Soybean Boom Forcing Paraguay to Examine Pesticide Use
Once isolated Paraguay has changed radically due to a boom in soybean exports, which has brought changes in land and pesticide use.
Weak government regulation and poor public education about pesticide use highlight the need for better environmental governance. Access Initiative (TAI) partners, Instituto de Derecho y Economía Ambiental (Environmental Law and Economics Institute, IDEA) are working to build government capacity to make sure that the growing soybean trade is good for the environment and for workers.
National Public Radio recently interviewed Sheila Abed, the founder and now Executive Director of IDEA. She spoke about the problems surrounding glyphosate, a pesticide widely used in soybean farming. (Glyphosate was formerly known as “Roundup” when it was under a now-expired patent by Monsanto.) The weed-killer is generally considered safe for workers and widely used in the other countries, including the United States. But without proper handling procedures, glyphosate and its typical additives can pose potentially serious health effects.
This occupational hazard does not represent poor science or a weakness in the law as much as a weakness in environmental governance more generally. “Environmental governance” includes important “access rights” like access to information, public participation, and access to justice. In order to fulfill these rights, governments must have the capacity to provide these rights and the public must have the capacity to use them.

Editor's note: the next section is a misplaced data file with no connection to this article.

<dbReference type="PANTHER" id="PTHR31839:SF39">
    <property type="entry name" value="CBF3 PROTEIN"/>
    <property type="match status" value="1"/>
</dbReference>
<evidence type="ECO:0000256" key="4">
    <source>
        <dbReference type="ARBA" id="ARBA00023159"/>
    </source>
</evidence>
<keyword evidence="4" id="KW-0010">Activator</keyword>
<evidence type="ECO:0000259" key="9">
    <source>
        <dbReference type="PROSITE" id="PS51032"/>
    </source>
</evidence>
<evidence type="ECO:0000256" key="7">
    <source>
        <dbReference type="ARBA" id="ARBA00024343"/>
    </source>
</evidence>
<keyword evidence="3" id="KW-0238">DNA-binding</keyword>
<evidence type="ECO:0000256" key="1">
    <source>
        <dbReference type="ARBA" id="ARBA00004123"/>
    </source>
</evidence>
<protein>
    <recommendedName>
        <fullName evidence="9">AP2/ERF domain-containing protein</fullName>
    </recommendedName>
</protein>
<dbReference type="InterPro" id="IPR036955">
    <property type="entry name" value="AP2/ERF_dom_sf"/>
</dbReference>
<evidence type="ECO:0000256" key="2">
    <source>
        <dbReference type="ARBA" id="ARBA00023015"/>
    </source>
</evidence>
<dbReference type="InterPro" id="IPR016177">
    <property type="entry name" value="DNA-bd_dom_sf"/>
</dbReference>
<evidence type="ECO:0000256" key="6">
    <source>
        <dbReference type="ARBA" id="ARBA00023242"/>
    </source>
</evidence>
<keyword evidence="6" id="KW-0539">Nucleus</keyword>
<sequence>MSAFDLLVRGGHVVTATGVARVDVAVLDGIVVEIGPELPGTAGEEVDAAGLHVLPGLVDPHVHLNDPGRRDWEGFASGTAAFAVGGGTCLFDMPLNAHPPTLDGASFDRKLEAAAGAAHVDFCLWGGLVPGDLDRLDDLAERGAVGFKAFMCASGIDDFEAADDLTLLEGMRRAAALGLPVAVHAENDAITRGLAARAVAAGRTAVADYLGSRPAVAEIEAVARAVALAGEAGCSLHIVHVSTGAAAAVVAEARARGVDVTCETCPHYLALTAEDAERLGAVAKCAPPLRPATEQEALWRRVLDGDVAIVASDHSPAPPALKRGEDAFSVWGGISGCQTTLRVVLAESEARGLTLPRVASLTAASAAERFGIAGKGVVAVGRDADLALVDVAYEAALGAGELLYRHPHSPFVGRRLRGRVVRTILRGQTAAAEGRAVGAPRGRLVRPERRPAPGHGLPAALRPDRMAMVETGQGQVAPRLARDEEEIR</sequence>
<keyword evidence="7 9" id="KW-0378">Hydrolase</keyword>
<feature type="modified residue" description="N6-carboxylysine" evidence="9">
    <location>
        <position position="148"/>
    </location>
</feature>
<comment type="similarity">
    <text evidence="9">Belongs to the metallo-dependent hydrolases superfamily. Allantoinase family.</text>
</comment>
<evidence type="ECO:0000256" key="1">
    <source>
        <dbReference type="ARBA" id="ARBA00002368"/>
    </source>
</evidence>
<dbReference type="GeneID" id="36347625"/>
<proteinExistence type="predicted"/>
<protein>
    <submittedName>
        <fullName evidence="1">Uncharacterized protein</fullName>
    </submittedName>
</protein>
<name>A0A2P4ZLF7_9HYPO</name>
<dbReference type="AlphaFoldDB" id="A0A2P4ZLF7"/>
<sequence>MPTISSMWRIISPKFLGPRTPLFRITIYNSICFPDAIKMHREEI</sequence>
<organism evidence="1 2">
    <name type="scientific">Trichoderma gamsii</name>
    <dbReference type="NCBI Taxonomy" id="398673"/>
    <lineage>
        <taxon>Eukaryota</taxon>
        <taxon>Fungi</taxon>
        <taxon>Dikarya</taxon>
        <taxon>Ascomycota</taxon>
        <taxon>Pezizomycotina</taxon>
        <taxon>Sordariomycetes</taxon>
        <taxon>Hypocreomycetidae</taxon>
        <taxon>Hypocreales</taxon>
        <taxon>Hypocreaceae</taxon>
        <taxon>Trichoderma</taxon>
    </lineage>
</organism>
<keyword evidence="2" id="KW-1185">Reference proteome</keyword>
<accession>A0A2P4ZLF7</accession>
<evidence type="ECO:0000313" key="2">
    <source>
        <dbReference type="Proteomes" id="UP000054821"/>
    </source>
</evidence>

The case of Paraguayan soy boom highlights the need for both access to information and capacity-building for the government officials to ensure worker education and monitoring safe agricultural practice. In order for workers to know the difference between safe and unsafe handling, they must have access to information on potential health effects and how to avoid those health effects. Many countries address these needs through occupational safety hazard laws that mandate education programs and information dissemination programs for workers. To ensure that workers are receiving this vital information, governments must have the capacity to regulate employers. As the NPR story points out, some of the best ways of ensuring compliance is through partnerships with NGOs, including, in this case, labor unions and environmental NGOs.
We at WRI, the TAI secretariat, were lucky to have Ms. Abed stop by to lend us insight into the process that led up to involvement in governance issues around soybeans and eventually to the NPR interview. In the audio file below, you can hear her talk about IDEA’s work with The Access Initiative network as well as how the issue of soybeans reflects problems of weak enforcement and corruption in environmental issues more generally.